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How To Install ISPConfig3 on an Ubuntu 14.04 Server

PostedMay 5, 2014 131.9k views Control Panels Email Ubuntu

Introduction

Although the command line is a powerful tool that can allow you to work quickly and easily in many circumstances, there are instances where a visual interface is helpful. If you are configuring many different services on one machine, or administering portions of your system for clients, tools like ISPConfig can make this a much simpler task.

ISPConfig is a control panel for your server that allows you to easily configure domains, email addresses, site configurations, and user accounts. We will be installing the panel on an Ubuntu 14.04 server.

Prerequisites

Before we get started, you should have a domain name pointed at the server that you will be using. To find out how to configure your domain name with DigitalOcean, click here.

You will also need a non-root user with sudo privileges. You can learn how to set up a non-root account by following steps 1-4 in our Ubuntu 14.04 initial server setup guide. Log in as this user to get started.

Upgrade the System

The first thing we should do is upgrade the base system. This will ensure that the packages on our system are the newest packaged versions.

We should update our local package index before we do this so that apt knows about the latest package versions:

sudo apt-get update
sudo apt-get upgrade

Our system should now be up to date and we can get going with the rest of the installation.

Verify Hostnames are Configured Correctly

We will start by making sure our hostnames are configured correctly. In this guide, we are going to be assuming that the domain name that we are setting up is server.test.com and the IP address for the server is 111.111.111.111.

We need to verify that our hostname is configured correctly. We should look at our hosts file:

sudo nano /etc/hosts

It may look something like this:

127.0.0.1           localhost server.test.com server

We want to make our hostnames use our public IP address. You can do this by splitting up the line into two lines and pointing the domain name portion to our public IP address:

127.0.0.1           localhost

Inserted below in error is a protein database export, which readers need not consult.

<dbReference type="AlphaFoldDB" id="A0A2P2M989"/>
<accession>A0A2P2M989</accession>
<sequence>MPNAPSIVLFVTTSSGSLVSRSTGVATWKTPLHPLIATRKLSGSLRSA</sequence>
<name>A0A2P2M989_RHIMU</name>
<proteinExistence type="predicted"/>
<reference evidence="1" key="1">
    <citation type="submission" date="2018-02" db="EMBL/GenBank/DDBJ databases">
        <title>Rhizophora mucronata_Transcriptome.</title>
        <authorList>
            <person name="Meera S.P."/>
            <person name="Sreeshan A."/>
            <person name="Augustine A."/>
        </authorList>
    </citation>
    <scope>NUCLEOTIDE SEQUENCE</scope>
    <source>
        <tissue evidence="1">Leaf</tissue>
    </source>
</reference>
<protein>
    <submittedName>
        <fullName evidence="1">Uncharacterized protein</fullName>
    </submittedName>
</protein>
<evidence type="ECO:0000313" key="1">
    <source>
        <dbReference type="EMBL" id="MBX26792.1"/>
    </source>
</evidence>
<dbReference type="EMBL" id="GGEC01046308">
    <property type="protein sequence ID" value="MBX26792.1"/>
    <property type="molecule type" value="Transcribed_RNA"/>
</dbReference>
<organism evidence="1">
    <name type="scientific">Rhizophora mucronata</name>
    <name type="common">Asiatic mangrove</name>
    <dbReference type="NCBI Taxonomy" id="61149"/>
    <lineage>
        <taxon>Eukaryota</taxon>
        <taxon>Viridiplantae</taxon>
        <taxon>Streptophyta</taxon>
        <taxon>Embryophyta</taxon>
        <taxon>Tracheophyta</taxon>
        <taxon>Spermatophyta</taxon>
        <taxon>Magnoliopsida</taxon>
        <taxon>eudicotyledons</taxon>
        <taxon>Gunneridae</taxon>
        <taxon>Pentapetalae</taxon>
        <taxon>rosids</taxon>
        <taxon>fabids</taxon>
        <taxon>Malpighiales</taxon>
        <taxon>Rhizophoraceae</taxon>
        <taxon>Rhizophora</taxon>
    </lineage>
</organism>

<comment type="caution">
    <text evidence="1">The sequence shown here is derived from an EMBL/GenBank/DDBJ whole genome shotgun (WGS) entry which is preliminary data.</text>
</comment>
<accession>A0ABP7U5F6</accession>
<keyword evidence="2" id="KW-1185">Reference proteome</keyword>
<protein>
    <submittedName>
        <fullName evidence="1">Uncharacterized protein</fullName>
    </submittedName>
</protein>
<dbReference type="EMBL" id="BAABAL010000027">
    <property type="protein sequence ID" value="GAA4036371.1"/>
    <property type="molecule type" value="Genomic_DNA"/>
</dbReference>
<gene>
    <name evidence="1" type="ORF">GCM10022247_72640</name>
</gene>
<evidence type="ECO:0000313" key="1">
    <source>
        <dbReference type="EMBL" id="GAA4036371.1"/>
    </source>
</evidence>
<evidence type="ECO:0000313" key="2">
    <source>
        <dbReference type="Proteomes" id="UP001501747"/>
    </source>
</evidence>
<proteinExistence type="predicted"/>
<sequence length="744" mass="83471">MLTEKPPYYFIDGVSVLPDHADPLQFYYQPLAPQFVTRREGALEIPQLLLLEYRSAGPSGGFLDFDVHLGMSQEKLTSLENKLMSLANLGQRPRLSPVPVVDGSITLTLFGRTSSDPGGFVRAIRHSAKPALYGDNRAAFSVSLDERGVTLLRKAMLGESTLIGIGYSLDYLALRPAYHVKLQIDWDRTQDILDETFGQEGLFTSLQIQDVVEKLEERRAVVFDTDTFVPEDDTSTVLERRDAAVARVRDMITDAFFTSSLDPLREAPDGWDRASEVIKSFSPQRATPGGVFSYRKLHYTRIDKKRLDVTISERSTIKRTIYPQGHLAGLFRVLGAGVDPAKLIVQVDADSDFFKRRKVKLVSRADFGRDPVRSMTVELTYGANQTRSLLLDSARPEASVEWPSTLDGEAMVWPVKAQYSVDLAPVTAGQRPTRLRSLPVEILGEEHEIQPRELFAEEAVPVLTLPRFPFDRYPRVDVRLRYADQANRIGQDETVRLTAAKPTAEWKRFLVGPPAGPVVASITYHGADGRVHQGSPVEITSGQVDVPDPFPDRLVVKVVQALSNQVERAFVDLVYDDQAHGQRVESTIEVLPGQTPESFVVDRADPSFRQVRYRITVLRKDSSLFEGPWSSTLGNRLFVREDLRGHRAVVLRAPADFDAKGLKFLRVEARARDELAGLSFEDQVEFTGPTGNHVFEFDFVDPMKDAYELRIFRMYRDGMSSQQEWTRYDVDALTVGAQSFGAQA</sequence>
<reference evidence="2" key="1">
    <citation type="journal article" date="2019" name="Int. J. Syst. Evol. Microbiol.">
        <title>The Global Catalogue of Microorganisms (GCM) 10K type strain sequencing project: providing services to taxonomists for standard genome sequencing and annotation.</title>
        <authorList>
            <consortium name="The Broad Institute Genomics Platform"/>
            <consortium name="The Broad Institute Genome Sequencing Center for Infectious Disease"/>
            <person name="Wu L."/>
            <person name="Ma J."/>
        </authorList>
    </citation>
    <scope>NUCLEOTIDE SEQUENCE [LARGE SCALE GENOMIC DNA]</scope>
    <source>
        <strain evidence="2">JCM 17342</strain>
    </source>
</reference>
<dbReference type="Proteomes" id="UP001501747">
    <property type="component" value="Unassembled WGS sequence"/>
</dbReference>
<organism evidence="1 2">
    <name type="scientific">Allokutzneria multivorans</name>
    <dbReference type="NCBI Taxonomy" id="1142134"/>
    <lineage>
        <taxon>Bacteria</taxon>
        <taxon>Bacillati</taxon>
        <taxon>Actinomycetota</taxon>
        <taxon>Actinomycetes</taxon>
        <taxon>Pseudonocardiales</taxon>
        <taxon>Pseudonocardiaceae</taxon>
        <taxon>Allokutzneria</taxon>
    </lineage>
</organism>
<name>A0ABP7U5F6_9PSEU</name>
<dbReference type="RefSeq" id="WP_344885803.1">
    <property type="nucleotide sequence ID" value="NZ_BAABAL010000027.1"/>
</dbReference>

111.111.111.111     server.test.com server

Save and close the file when you are finished.

We should also edit our hostname file to make sure that it contains the correct domain name as well:

sudo nano /etc/hostname

If your whole hostname is not displayed, modify the value:

server.test.com

You should make sure the system uses the new value by typing:

sudo hostname -F /etc/hostname

Change System Settings

There are a few items that Ubuntu configures in an unconventional way that we need to undo in order for our software to function properly.

The first thing we need to do is disable AppArmor, which is incompatible with ISPConfig. First, we should stop the service:

sudo service apparmor stop

We can also tell it to unload its profiles by typing:

sudo service apparmor teardown

After this is done, we need to tell our server not to start this service at boot:

sudo update-rc.d -f apparmor remove

We can actually delete all of the associated files and packages by typing:

sudo apt-get remove apparmor

Another configuration that we need to modify is the default system shell. Ubuntu uses the dash shell for system processes, but ISPConfig leverages additional functionality that is provided specifically by bash. We can set bash to be the default system shell by typing:

sudo dpkg-reconfigure dash

At the prompt, select "No" to have the utility reconfigure the system shell pointer to use bash instead of dash.

Install Additional Components

Now that we have our base system ready to go, we can begin installing some of the services that ISPConfig can manage and some software that supports ISPConfig.